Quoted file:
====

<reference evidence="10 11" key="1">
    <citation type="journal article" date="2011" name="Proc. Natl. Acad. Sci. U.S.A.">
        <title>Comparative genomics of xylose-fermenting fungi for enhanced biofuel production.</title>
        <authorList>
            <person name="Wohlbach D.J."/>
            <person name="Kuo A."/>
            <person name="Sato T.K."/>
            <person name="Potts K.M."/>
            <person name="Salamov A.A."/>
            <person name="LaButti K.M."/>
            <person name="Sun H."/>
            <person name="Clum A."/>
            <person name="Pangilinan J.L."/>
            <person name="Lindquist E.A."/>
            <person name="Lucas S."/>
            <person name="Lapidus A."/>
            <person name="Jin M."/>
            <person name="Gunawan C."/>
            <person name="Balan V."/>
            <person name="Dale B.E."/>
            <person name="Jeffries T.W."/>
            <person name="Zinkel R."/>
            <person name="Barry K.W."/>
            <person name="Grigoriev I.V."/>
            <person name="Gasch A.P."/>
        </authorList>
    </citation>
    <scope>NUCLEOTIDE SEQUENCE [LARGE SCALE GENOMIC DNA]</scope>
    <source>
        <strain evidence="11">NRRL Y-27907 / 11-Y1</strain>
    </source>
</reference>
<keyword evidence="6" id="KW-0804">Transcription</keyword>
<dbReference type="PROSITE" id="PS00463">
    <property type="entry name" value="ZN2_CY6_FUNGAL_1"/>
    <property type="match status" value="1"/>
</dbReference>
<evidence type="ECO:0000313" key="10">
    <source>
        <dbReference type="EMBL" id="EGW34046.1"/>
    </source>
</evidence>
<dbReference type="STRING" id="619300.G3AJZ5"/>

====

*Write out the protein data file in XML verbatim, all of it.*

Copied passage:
<reference evidence="10 11" key="1">
    <citation type="journal article" date="2011" name="Proc. Natl. Acad. Sci. U.S.A.">
        <title>Comparative genomics of xylose-fermenting fungi for enhanced biofuel production.</title>
        <authorList>
            <person name="Wohlbach D.J."/>
            <person name="Kuo A."/>
            <person name="Sato T.K."/>
            <person name="Potts K.M."/>
            <person name="Salamov A.A."/>
            <person name="LaButti K.M."/>
            <person name="Sun H."/>
            <person name="Clum A."/>
            <person name="Pangilinan J.L."/>
            <person name="Lindquist E.A."/>
            <person name="Lucas S."/>
            <person name="Lapidus A."/>
            <person name="Jin M."/>
            <person name="Gunawan C."/>
            <person name="Balan V."/>
            <person name="Dale B.E."/>
            <person name="Jeffries T.W."/>
            <person name="Zinkel R."/>
            <person name="Barry K.W."/>
            <person name="Grigoriev I.V."/>
            <person name="Gasch A.P."/>
        </authorList>
    </citation>
    <scope>NUCLEOTIDE SEQUENCE [LARGE SCALE GENOMIC DNA]</scope>
    <source>
        <strain evidence="11">NRRL Y-27907 / 11-Y1</strain>
    </source>
</reference>
<keyword evidence="6" id="KW-0804">Transcription</keyword>
<dbReference type="PROSITE" id="PS00463">
    <property type="entry name" value="ZN2_CY6_FUNGAL_1"/>
    <property type="match status" value="1"/>
</dbReference>
<evidence type="ECO:0000313" key="10">
    <source>
        <dbReference type="EMBL" id="EGW34046.1"/>
    </source>
</evidence>
<dbReference type="STRING" id="619300.G3AJZ5"/>